So, some readjustment from the post-Reading optimism regarding the second string. They had a bit of a lesson tonight in how to control a game. Clearly a number of them are going to get called up before long, even if only for the odd game, as just how far into the season we can go with effectively no change to the first team remains to be seen. No matter, tonight let’s enjoy the league table.

Saturday 10 September 2011

It Looked Over The Line To Me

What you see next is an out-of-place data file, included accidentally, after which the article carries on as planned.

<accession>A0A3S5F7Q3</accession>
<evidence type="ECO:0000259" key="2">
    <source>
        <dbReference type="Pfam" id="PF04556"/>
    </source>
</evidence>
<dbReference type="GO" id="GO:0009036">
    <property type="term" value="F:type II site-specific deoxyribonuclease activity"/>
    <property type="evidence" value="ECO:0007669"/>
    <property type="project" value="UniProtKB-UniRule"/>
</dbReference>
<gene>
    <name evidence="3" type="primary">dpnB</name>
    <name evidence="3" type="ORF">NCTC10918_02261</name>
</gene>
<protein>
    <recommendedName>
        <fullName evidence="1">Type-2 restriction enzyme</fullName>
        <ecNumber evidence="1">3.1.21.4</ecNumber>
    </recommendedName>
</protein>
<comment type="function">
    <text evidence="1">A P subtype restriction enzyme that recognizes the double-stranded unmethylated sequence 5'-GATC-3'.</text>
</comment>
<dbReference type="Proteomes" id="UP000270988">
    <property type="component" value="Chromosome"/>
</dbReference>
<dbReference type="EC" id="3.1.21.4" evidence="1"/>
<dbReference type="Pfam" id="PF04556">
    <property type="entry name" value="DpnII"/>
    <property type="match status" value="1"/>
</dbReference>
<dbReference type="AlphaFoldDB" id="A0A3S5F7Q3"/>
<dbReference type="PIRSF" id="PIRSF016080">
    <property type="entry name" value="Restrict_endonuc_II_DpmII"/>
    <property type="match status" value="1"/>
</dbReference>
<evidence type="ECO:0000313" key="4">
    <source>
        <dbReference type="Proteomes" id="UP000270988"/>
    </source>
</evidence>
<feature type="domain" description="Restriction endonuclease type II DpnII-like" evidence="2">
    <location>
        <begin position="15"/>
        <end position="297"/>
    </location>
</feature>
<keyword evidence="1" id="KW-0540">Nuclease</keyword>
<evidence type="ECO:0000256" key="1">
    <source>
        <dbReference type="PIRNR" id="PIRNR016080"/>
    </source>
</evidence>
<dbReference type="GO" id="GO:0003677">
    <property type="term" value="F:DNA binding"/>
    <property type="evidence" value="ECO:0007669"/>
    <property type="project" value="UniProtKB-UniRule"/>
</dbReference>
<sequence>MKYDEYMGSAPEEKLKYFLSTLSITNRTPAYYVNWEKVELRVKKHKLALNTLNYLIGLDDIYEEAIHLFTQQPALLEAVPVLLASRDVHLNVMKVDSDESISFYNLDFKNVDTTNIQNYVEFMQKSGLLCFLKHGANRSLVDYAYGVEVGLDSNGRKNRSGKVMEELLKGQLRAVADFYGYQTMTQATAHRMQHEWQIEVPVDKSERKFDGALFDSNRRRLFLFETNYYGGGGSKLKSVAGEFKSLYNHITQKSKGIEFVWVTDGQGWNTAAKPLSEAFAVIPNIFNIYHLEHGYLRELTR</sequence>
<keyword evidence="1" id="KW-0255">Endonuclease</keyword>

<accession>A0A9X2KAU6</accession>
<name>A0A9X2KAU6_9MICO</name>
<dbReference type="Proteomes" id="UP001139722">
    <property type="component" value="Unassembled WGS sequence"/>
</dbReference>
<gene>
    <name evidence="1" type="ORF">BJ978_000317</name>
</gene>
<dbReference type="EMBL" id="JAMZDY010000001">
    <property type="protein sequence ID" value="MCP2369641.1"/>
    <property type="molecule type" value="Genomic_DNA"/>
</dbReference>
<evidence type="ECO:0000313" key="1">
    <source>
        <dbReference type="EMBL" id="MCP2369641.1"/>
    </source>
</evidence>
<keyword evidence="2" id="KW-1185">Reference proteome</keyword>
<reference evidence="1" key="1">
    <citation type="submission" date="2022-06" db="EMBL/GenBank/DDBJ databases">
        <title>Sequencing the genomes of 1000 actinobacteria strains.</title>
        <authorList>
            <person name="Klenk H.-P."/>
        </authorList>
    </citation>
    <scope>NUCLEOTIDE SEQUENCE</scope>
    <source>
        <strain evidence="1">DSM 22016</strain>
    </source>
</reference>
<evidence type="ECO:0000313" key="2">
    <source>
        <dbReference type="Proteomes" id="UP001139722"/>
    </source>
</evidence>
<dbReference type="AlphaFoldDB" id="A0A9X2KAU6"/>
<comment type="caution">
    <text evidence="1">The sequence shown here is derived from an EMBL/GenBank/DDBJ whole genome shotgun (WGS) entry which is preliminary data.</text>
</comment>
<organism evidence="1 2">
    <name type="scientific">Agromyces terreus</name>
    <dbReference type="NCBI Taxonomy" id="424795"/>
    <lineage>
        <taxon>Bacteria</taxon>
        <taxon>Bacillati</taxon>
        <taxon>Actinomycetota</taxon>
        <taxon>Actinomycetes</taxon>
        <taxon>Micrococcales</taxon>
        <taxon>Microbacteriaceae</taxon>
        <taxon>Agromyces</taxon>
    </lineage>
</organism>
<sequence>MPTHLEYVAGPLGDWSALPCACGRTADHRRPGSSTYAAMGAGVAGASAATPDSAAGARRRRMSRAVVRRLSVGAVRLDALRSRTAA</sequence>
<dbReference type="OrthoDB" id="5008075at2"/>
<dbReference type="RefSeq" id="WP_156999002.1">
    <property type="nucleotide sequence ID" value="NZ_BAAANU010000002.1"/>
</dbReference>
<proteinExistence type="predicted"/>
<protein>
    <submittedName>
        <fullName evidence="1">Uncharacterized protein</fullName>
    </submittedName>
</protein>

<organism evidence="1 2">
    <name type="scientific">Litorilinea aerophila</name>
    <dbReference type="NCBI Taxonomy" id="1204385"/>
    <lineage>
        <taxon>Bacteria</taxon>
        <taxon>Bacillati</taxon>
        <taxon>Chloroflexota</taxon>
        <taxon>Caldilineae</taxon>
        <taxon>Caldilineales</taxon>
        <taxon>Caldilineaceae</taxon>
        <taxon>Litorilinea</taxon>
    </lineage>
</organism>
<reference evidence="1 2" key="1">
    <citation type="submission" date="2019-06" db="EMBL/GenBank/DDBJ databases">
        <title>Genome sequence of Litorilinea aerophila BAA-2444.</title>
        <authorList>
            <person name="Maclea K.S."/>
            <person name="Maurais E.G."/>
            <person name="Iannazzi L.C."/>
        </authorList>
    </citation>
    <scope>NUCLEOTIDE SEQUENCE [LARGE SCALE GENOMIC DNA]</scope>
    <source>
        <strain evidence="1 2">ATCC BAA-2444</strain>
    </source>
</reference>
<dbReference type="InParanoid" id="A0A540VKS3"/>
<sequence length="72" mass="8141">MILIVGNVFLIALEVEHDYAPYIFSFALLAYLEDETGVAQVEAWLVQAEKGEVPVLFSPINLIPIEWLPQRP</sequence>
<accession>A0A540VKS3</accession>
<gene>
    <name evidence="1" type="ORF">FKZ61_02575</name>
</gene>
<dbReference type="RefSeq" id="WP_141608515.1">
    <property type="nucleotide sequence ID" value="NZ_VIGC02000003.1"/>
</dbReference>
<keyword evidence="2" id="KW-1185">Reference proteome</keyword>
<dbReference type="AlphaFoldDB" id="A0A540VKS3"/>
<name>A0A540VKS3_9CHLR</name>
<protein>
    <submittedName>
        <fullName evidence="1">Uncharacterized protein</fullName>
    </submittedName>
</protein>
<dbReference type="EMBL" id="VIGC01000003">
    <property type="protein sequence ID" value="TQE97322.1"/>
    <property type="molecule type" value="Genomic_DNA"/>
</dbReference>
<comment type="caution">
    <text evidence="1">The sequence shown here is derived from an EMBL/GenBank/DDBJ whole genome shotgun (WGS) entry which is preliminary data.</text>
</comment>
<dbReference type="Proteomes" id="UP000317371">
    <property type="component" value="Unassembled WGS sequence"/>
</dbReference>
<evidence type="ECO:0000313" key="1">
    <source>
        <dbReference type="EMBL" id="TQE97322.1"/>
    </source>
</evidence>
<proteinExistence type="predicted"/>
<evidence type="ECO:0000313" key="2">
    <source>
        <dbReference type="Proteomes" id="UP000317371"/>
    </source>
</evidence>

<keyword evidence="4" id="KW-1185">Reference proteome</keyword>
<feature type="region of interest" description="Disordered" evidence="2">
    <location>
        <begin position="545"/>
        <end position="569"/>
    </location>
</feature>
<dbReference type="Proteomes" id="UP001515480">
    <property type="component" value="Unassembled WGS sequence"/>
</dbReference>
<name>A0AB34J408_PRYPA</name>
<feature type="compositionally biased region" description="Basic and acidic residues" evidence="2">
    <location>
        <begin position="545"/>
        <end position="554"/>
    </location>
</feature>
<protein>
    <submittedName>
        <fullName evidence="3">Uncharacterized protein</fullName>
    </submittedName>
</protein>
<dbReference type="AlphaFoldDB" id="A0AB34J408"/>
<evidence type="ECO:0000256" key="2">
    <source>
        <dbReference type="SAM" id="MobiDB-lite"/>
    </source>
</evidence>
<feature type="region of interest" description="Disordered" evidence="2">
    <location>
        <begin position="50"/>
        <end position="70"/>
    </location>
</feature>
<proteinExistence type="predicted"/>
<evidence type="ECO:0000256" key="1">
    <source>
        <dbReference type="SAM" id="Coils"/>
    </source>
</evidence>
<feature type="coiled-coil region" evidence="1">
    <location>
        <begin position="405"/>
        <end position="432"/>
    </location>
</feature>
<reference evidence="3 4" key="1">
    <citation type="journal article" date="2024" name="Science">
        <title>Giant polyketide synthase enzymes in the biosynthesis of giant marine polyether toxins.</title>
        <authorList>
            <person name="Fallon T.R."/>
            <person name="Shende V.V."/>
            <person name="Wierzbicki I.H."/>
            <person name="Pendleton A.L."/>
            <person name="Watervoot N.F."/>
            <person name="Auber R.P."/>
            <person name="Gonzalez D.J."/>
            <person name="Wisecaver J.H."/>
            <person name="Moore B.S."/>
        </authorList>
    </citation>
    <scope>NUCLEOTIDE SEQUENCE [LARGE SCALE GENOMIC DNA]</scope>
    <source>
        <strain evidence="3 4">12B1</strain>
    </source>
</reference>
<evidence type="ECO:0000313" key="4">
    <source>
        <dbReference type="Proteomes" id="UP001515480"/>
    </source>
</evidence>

It’s not often I feel sympathy for the opposition. Usually they have either been dog meat for the forward march of the mighty Addicks or they have somehow robbed us of victory. But today was as close as it comes. The TV replays will presumably shed some light on whether their effort went over the line. From where I was sitting there was no question the whole ball was over. And a team which came to The Valley with no great expectations then saw the injury compounded by a chance remark to the linesman resulting in a red card. After that they conducted themselves admirably, continuing to make a game of it until our second removed any lingering doubts. Exeter, I think you were robbed. The developments meant it was hard to assess our performance as we did enough, without ever producing the compelling football of the first 30 minutes of Monday night. After two home draws the win was all-important, so no real judgements can be made. But we’ll try anyway.